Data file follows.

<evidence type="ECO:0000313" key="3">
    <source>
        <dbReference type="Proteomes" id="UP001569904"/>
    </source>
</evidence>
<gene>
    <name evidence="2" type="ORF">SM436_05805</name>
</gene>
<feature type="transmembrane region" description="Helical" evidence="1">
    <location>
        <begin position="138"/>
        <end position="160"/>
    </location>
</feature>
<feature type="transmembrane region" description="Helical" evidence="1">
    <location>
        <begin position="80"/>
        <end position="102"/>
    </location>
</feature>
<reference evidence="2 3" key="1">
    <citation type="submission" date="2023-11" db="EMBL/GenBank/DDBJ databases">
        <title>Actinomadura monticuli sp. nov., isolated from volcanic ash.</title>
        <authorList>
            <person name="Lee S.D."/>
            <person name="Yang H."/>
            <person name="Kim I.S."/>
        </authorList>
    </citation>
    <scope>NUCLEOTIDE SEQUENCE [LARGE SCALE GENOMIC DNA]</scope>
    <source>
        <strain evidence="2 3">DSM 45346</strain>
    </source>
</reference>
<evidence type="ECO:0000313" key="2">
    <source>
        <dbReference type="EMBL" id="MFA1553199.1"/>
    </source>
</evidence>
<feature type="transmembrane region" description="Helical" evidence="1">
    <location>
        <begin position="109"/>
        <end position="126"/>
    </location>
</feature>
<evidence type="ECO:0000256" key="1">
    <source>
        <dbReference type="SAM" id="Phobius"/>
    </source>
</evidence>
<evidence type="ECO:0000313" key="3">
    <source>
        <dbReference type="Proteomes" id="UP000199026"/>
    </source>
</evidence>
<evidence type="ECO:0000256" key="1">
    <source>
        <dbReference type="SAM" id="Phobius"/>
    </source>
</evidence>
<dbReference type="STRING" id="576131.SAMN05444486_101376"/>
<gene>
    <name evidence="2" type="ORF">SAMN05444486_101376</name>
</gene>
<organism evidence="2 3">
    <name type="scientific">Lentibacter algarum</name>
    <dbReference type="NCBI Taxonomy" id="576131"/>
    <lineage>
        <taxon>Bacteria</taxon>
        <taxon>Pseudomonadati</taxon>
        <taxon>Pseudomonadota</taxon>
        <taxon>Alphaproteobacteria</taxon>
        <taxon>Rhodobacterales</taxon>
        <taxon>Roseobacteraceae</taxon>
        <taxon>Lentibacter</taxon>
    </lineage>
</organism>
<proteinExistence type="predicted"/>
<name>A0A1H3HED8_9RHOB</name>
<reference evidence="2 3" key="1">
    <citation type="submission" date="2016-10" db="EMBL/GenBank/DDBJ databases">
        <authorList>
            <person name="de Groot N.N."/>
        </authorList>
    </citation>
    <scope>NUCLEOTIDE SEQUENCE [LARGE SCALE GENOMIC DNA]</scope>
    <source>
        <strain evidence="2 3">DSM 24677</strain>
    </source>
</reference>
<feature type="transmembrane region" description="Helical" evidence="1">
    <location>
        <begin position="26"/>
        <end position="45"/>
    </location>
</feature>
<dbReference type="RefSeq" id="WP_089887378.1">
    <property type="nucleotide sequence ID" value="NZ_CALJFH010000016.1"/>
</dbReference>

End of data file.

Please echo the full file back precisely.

<evidence type="ECO:0000313" key="3">
    <source>
        <dbReference type="Proteomes" id="UP001569904"/>
    </source>
</evidence>
<gene>
    <name evidence="2" type="ORF">SM436_05805</name>
</gene>
<feature type="transmembrane region" description="Helical" evidence="1">
    <location>
        <begin position="138"/>
        <end position="160"/>
    </location>
</feature>
<feature type="transmembrane region" description="Helical" evidence="1">
    <location>
        <begin position="80"/>
        <end position="102"/>
    </location>
</feature>
<reference evidence="2 3" key="1">
    <citation type="submission" date="2023-11" db="EMBL/GenBank/DDBJ databases">
        <title>Actinomadura monticuli sp. nov., isolated from volcanic ash.</title>
        <authorList>
            <person name="Lee S.D."/>
            <person name="Yang H."/>
            <person name="Kim I.S."/>
        </authorList>
    </citation>
    <scope>NUCLEOTIDE SEQUENCE [LARGE SCALE GENOMIC DNA]</scope>
    <source>
        <strain evidence="2 3">DSM 45346</strain>
    </source>
</reference>
<evidence type="ECO:0000313" key="2">
    <source>
        <dbReference type="EMBL" id="MFA1553199.1"/>
    </source>
</evidence>
<feature type="transmembrane region" description="Helical" evidence="1">
    <location>
        <begin position="109"/>
        <end position="126"/>
    </location>
</feature>
<evidence type="ECO:0000256" key="1">
    <source>
        <dbReference type="SAM" id="Phobius"/>
    </source>
</evidence>
<evidence type="ECO:0000313" key="3">
    <source>
        <dbReference type="Proteomes" id="UP000199026"/>
    </source>
</evidence>
<evidence type="ECO:0000256" key="1">
    <source>
        <dbReference type="SAM" id="Phobius"/>
    </source>
</evidence>
<dbReference type="STRING" id="576131.SAMN05444486_101376"/>
<gene>
    <name evidence="2" type="ORF">SAMN05444486_101376</name>
</gene>
<organism evidence="2 3">
    <name type="scientific">Lentibacter algarum</name>
    <dbReference type="NCBI Taxonomy" id="576131"/>
    <lineage>
        <taxon>Bacteria</taxon>
        <taxon>Pseudomonadati</taxon>
        <taxon>Pseudomonadota</taxon>
        <taxon>Alphaproteobacteria</taxon>
        <taxon>Rhodobacterales</taxon>
        <taxon>Roseobacteraceae</taxon>
        <taxon>Lentibacter</taxon>
    </lineage>
</organism>
<proteinExistence type="predicted"/>
<name>A0A1H3HED8_9RHOB</name>
<reference evidence="2 3" key="1">
    <citation type="submission" date="2016-10" db="EMBL/GenBank/DDBJ databases">
        <authorList>
            <person name="de Groot N.N."/>
        </authorList>
    </citation>
    <scope>NUCLEOTIDE SEQUENCE [LARGE SCALE GENOMIC DNA]</scope>
    <source>
        <strain evidence="2 3">DSM 24677</strain>
    </source>
</reference>
<feature type="transmembrane region" description="Helical" evidence="1">
    <location>
        <begin position="26"/>
        <end position="45"/>
    </location>
</feature>
<dbReference type="RefSeq" id="WP_089887378.1">
    <property type="nucleotide sequence ID" value="NZ_CALJFH010000016.1"/>
</dbReference>